A quick glance at the news might lead you to draw some pretty grim conclusions about the present state of recycling: national media outlets report soaring costs and slashed municipal recycling programs in the wake of China's scrap import ban, forecasting the "end of recycling" as we know it.
Industry leaders, however, struck a more sanguine tone at last week's 2019 Plastics Recycling Conference and Trade Show in National Harbor, Maryland, which dedicated a plenary session to exploring "Life After National Sword." Waste Dive was on the scene jotting down key insights and takeaways:
Reexamining market strategy
Sunil Bagaria, president of GDB International, Inc., described China's scrap ban as "the shock that we needed as a company."
"We woke up because of the China ban, and I'm glad we woke up," he told attendees. "Ultimately, there will be no countries to turn to — and then what will we do?"
In the wake of National Sword, GDB International went from exporting plastic film scrap overseas to pelletizing it into post-consumer resin (PCR) for domestic sale — an opportunity, Bagaria noted, the rest of the country might consider tapping into.
"We need to create more recycling infrastructure and process scrap here," he urged. "If plastic scrap is a valuable commodity in other countries, then it is also valuable here. There is more value in selling pellets than in selling scrap … the investment will pay off multiple times."
Keith Ristau, president and CEO of Far West Recycling, reported a similar pivot to domestic markets. The company's mixed paper, PET, HDPE and plastic film bales are now sold within North America, while bulky rigids — their "biggest challenge since Green Fence and with National Sword" — are shipped to a secondary sorting facility.
Still, acknowledged Ristau, the industry might never fully recover from the fallout of China's ban: while National Sword has "had a positive influence on the recycling industry by forcing all of us to produce a good-quality product," it has, by the same token, "had a huge influence on the market and pricing, which are now at all-time lows."
"We all know — National Sword has disrupted the industry probably forever," he concluded.
Keeping the faith
Adina Renee Adler, assistant vice president of international affairs at the Institute of Scrap Recycling Industries (ISRI), offered a more optimistic take on the current market state.
"Scrap is not waste," she declared. "I'm going to shout it from the rafters. Waste implies rubbish, trash."
Scrap, on the other hand, was always "a product that had value" — and for many markets, that hasn't changed. In fact, the U.S. exported 40.6 million metric tons of scrap in 2018, according to Adler — approximately 7% more than in 2017 — with 10 new markets added that year.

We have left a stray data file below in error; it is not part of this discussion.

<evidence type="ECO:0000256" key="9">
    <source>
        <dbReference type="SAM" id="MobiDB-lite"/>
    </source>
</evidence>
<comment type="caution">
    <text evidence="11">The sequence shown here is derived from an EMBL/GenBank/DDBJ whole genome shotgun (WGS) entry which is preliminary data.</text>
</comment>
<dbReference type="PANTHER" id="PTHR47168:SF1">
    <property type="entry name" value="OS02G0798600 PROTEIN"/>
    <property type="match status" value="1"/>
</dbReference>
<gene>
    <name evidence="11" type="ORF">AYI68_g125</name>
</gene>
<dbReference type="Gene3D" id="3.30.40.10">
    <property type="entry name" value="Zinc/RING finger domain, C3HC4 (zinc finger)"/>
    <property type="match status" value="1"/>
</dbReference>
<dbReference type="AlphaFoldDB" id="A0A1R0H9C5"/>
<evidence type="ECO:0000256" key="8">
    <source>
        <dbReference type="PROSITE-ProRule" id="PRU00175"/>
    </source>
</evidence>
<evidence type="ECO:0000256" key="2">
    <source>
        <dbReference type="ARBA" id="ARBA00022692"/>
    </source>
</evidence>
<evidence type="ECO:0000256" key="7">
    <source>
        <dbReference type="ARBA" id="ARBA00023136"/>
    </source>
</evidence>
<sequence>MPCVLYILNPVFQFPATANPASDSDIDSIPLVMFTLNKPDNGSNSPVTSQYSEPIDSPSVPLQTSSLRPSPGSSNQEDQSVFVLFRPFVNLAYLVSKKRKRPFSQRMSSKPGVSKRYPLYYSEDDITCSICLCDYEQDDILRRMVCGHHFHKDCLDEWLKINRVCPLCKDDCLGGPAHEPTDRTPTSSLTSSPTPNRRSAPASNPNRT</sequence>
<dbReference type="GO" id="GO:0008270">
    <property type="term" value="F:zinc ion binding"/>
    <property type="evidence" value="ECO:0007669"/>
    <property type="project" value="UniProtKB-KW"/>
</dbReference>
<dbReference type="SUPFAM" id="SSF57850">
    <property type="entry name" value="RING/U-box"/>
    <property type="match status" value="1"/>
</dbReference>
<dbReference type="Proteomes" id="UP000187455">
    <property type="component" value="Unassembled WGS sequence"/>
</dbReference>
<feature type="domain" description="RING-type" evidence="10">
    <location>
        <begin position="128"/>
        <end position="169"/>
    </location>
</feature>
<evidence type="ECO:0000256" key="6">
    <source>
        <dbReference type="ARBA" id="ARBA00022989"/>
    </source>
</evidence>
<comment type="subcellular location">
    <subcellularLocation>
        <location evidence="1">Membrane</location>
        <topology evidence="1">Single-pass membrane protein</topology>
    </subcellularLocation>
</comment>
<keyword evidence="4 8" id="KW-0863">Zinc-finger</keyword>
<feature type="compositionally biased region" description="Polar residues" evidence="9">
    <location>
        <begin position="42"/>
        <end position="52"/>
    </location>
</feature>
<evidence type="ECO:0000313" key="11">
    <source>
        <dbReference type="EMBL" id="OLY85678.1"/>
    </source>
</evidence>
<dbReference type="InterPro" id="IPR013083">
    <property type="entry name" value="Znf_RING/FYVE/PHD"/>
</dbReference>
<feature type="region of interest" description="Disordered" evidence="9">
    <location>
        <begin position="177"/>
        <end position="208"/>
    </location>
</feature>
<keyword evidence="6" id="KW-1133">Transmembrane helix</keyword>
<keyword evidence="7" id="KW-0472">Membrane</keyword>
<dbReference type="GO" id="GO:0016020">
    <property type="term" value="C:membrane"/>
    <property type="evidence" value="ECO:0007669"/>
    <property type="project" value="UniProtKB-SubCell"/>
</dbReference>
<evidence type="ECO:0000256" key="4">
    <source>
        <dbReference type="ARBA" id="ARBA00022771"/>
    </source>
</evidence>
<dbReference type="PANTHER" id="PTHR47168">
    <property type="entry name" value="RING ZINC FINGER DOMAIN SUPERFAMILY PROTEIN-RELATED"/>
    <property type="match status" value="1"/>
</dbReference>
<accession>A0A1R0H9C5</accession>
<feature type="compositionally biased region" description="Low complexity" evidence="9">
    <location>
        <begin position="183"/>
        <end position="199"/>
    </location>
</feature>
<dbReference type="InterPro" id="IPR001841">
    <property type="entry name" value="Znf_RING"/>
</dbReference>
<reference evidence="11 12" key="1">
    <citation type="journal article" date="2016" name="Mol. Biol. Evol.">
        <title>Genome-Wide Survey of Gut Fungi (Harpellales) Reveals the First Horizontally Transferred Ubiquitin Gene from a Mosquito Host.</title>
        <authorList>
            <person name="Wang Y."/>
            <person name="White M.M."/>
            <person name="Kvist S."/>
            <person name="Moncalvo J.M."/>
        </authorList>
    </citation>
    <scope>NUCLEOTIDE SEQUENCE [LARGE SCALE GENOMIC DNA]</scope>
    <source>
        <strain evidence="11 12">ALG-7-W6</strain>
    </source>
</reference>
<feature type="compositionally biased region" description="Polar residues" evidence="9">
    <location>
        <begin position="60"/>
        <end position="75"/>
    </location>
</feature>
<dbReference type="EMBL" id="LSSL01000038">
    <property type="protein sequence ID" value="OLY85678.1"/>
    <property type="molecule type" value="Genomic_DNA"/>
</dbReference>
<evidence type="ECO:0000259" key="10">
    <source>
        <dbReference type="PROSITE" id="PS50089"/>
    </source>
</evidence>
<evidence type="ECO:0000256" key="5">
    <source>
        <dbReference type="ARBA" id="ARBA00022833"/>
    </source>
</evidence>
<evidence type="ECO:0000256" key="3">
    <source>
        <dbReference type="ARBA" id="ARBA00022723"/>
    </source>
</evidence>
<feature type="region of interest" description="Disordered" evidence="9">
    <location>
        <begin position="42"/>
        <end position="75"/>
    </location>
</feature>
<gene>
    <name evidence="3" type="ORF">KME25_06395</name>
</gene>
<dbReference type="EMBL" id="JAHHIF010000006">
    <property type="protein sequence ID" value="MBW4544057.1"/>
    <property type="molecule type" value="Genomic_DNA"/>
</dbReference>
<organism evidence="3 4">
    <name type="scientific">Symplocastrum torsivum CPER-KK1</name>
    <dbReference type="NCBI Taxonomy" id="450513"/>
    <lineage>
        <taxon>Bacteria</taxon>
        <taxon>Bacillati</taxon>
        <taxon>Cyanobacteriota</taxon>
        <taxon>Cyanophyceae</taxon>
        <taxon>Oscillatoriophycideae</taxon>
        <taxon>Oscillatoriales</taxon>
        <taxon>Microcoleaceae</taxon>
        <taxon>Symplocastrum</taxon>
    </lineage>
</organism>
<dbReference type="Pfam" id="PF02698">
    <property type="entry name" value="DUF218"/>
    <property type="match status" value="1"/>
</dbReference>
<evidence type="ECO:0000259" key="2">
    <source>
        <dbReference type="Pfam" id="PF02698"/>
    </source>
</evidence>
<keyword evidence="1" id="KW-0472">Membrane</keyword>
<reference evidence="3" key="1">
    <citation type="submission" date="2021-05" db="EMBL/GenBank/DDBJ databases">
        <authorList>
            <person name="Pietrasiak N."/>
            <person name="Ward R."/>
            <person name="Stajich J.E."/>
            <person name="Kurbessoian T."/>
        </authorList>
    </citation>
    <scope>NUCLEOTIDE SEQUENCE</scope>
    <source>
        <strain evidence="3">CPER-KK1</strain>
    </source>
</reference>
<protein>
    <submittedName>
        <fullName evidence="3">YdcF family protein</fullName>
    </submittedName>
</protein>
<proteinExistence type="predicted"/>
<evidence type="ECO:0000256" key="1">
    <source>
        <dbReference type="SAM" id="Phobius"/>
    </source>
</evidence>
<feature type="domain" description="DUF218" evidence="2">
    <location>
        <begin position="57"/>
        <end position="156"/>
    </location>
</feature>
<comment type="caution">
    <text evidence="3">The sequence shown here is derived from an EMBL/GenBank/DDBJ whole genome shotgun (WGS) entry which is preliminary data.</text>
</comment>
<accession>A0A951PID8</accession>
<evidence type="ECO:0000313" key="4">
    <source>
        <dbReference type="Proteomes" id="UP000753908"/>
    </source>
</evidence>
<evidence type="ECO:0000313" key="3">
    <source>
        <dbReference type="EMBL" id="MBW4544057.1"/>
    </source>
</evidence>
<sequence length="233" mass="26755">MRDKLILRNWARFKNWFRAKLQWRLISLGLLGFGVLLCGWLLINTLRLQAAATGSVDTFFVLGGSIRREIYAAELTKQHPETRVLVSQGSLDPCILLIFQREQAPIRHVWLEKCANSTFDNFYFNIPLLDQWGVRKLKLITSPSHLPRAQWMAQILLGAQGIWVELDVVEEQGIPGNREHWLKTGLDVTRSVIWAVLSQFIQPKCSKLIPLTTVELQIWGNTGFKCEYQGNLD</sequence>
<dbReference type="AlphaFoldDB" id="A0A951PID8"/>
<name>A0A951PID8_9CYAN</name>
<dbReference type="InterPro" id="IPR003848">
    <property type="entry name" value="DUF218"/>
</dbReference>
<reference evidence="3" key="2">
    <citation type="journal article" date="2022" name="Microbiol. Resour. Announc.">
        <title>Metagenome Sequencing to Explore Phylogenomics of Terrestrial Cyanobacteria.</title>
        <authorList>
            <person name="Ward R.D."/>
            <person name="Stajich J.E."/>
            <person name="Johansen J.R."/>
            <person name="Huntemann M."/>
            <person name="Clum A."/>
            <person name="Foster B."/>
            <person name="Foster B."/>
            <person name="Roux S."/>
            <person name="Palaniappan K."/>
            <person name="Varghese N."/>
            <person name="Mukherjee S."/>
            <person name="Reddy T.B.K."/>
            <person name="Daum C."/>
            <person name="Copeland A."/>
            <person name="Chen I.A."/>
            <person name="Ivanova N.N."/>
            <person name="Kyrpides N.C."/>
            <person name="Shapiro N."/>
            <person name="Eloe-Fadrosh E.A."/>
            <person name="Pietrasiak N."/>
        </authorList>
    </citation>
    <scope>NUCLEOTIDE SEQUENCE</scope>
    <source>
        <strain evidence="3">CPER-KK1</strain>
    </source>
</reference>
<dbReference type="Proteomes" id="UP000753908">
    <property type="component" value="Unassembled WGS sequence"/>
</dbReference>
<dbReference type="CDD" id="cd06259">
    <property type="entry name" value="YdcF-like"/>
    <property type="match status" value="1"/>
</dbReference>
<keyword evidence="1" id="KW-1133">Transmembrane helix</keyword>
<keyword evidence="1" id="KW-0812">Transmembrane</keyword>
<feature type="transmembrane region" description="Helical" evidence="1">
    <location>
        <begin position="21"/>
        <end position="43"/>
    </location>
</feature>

"Scrap commodities are bought, not sold," Adler emphasized to attendees. "A lot of people think we're dumping them in other countries, but scrap commodities are bought — that's driven by value, quality and supply." And while she acknowledged that there "is a future that's going to involve what Sunil was getting at," she urged attendees to retain faith in the market's resilience: "Trade will always continue — the demand is there, driven by these principles."
Shouldering environmental responsibility
John Caturano, senior sustainability manager at Nestlé Waters North America, expressed his apprehension over the well-documented war on plastics.
"I can't watch a ball game on Saturday without seeing an ad about ocean plastic," Caturano lamented. "The plastic situation in oceans is a big issue; it's become very emotional to people and really hurt the image of plastic. It's socially not very acceptable to young folks, and that scares me."
Bagaria, on the other hand, embraced this public backlash, addressing the environmental costs of plastic pollution head-on.
"Human beings are most intelligent animals — and what are we doing to our oceans?" he demanded. "Taking fish and putting plastic into it — how can we do this? Just because we like using plastic?"
Relying on the world's least developed countries to take our plastic scrap, Bagaria asserted, is no longer a viable option — or a fair one, considering the U.S. has the largest per capita consumption of plastic in the world. Rather, he said, consumers should make clear their preference for sustainable products — and companies must accordingly scale back on plastic production.
"When ExxonMobil makes a commitment to sustainability and then the next week announces increased production of plastic — there's continued production of plastic, and recycling isn't able to keep up," he noted. "You see and read a lot of things about people recovering plastic from oceans — the industry needs to focus on preventing 10 million tons of plastic from going into the ocean in the first place. I think that would be a much more effective way of addressing the problem."
Ultimately, Bagaria stressed, "No profit is worth the cost to the environment."
"This planet is not ours — it belongs to future generations," he reminded attendees. "We must do everything we can to keep it safe for our grandkids and great-grandkids."